When exporting, you can save in Adobe’s Digital Negative (DNG) format, an open standard for camera raw data. With DNG, you must specify the camera raw compatibility version, and can specify the quality of the JPEG preview that is embedded in the DNG. You can also opt to embed a copy of the original proprietary camera raw file (Canon CR2, Nikon NEF, etc) within the DNG file.


Save as Original:

Saving as original exports an exact copy of the original file. There are no options for this format.


Image Sizing:

Choosing any of PSD, TIFF or JPEG will allow you to specify the dimensions for the exported files. Checking the Resize to Fit dialog box will allow you to specify several very flexible options for determining the size of the resulting files:


  • Width & Height: This will resize the file to fit within the specified width and height, while keeping the aspect ratio intact. Specifying 600 x 800, for example, results in a portrait orientation image of 600 x 800 or a landscape image of  600 x 450.
  • Dimensions: Applies the higher value to the longer edge of the photo and the lower value to the shorter edge regardless of the photo’s original aspect ratio. Specifying 400 x 600, for example, produces a 400 x 600 portrait photo or a 600 x 400 landscape photo.
  • Long Edge and Short Edge: Applies the value to the long or short edge of the photo and uses the original aspect ratio of the photo to calculate the other edge.
  • Note: The long edge of an exported photo cannot exceed 65,000 pixels.
  • Megapixels: Sets the number of megapixels and resolution (in dots per inch) of the exported photo.

If you check Don’t Enlarge, images may be resized smaller but will not be resized larger.

Output Sharpening:

Enable this option to take advantage of Lightroom’s excellent sharpening engine. Note that this option is only available for TIFF, JPEG or PSD.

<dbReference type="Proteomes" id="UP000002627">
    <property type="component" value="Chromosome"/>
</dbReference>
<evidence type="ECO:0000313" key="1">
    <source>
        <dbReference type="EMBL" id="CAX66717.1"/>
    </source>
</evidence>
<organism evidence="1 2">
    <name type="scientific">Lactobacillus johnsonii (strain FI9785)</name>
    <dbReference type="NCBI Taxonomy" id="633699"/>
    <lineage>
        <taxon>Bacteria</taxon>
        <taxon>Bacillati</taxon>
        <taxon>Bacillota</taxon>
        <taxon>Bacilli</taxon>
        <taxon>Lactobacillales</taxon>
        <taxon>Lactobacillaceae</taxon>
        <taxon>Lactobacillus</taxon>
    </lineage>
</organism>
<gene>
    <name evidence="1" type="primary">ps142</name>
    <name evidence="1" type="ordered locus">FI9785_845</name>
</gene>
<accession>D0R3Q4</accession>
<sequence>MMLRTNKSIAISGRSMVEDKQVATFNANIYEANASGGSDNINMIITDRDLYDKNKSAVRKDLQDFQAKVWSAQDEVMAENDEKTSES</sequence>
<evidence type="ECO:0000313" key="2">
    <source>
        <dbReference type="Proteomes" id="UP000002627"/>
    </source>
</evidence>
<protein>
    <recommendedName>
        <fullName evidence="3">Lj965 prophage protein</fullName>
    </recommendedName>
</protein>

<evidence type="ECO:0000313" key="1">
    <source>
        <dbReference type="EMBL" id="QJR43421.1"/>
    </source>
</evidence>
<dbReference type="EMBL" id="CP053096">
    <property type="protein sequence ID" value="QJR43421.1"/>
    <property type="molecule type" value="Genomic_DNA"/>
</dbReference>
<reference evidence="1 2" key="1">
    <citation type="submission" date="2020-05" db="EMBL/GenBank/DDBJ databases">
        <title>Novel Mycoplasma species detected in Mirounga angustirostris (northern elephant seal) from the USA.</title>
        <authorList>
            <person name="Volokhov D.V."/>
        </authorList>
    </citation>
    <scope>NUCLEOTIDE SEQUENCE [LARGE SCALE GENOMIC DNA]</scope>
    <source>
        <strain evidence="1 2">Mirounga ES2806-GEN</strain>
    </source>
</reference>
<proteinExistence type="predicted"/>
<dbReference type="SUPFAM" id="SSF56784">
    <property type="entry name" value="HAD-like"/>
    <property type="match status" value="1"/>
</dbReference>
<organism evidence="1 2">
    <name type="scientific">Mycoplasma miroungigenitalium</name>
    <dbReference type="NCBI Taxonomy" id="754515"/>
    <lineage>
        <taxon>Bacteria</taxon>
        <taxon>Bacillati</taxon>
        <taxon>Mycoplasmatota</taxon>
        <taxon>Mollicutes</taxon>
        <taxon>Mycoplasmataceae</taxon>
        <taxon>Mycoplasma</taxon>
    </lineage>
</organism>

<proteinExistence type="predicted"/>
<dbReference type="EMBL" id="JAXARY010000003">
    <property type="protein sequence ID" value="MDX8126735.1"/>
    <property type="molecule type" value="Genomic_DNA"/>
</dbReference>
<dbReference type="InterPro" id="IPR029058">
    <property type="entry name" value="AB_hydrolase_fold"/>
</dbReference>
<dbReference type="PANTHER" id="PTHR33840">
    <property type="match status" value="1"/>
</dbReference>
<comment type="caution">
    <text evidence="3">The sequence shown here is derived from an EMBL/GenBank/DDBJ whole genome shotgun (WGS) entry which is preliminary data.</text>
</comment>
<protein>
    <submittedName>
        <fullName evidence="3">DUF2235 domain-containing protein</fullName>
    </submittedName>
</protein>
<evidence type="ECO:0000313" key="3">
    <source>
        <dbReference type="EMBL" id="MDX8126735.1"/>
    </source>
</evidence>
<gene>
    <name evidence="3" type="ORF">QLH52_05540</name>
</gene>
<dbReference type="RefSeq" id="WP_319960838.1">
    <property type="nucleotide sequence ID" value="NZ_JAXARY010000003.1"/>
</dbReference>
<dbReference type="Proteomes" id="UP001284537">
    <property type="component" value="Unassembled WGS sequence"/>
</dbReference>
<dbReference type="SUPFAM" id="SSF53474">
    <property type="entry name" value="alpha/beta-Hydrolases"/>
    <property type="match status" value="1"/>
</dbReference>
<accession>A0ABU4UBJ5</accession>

You have the option to sharpen for viewing on screen, or for glossy or matte photo paper. You can also specify the amount of sharpening as Low, Standard, or High.


In this section, you can control the metadata that is exported with the images. Minimizing the metadata will remove all metadata except for the copyright fields. Writing keywords as a Lightroom Hierarchy will create a list of parent/child keywords separated by a vertical bar (i.e. Countries | China | Beijing).



With Lightroom 3.3, the watermarking capability is greatly improved, and the Export dialog allows access to the new watermark functions. You can choose from a Simple Copyright Watermark, or a custom watermark that you’ve created (but, that’s a separate tutorial!)



After exporting the files, you can instruct Lightroom to perform any of several actions. You can have LR open an Explorer window (Mac: Finder window) in the folder, you can have the exported files automatically opened in Photoshop or any additional editor you’ve configured within LR, or you can choose Do nothing.


Saving the Export Settings as a Preset:

Once you’ve made all your choices in the various sections described above, you have the ability to save the settings as a preset. Using the preset in the future will save time in setting up all these parameters – you only have to do it once.

Click Add to create the preset, give it a descriptive name, and decide in which folder to place it. You can choose the generic User Presets or create new folders of your own.


Exporting the images:

Once you’ve set all the settings, with your images selected, you’re ready to export. The process itself is quite simple – just click the Export button:


Lightroom will run the export job in the background, leaving you free to move on to other more interesting tasks:


Once the export job is complete, the files are deposited in the folder as specified, resized, renamed, and in the desired file format.


So, there you have it – all of you Lightroom users can now export files with great ease and capability right from within the center of your workflow – the Lightroom Library. As with so many other Lightroom tasks, there’s no need to leave the program to do what you need. I hope you enjoyed this tip!

About Michael Hoffman (224 Articles)
Mike has been a photographer, artist, educator, and technophile for most of his life. Early in his career, he created technical illustrations and photographs for electronic equipment manufacturers, and taught classes in computer aided drafting and 3D modeling software. When digital cameras became widely available in the late 1990s, the move was a natural one, and has led to a happy combination of technology, software, photography and art. Mike is an Adobe Certified Expert in Photoshop and Acrobat, and is well versed in Lightroom and Photoshop Elements, as well as Illustrator and InDesign. He has also contributed his time and efforts to the excellent work being done by Operation Photo Rescue, in restoring photographs damaged by natural disasters. As an active member of the National Association of Photoshop Professionals, he continues his quest for excellence in art, excellence in design, and excellence in education.